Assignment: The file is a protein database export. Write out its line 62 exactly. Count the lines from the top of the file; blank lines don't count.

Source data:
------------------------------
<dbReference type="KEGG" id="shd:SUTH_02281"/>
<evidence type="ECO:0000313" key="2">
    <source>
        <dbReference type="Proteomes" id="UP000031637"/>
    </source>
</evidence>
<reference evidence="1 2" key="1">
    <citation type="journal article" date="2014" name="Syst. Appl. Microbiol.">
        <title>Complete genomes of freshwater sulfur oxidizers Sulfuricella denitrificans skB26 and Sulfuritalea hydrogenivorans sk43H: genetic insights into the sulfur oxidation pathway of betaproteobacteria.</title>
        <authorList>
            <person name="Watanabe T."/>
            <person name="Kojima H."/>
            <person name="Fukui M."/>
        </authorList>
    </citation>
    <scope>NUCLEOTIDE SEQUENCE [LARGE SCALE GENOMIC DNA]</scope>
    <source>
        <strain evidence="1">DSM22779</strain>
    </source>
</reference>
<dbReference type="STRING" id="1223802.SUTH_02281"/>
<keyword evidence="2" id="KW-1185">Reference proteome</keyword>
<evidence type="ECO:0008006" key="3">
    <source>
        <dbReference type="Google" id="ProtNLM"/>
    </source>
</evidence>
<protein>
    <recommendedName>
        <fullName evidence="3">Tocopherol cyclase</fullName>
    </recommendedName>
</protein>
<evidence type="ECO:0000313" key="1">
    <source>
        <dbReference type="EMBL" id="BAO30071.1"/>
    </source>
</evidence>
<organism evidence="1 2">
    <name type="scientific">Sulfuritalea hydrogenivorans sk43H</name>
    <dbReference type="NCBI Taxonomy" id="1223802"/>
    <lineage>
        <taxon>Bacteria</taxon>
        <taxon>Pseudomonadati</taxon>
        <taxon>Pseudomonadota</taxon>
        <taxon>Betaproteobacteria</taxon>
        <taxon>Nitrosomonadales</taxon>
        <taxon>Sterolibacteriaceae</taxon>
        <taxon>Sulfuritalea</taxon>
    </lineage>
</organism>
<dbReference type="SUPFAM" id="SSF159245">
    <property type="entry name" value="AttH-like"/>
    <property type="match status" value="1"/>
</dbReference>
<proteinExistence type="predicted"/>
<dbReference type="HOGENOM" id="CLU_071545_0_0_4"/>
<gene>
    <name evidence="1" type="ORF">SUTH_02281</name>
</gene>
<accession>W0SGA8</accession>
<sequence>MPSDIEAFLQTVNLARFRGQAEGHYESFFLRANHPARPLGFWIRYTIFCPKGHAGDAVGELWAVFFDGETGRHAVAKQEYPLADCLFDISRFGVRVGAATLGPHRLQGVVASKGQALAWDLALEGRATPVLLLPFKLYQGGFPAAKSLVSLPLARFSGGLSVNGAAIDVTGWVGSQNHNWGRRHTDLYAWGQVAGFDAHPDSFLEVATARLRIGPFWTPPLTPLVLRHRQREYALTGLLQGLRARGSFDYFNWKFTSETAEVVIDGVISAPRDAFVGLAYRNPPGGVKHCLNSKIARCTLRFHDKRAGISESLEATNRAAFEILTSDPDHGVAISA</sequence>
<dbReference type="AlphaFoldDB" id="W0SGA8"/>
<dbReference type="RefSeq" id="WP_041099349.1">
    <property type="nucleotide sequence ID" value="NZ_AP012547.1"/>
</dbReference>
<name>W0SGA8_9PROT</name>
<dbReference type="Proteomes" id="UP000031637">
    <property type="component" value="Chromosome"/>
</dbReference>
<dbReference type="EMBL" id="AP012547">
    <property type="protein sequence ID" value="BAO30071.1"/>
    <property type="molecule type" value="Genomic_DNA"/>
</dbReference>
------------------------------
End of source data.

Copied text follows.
<dbReference type="AlphaFoldDB" id="W0SGA8"/>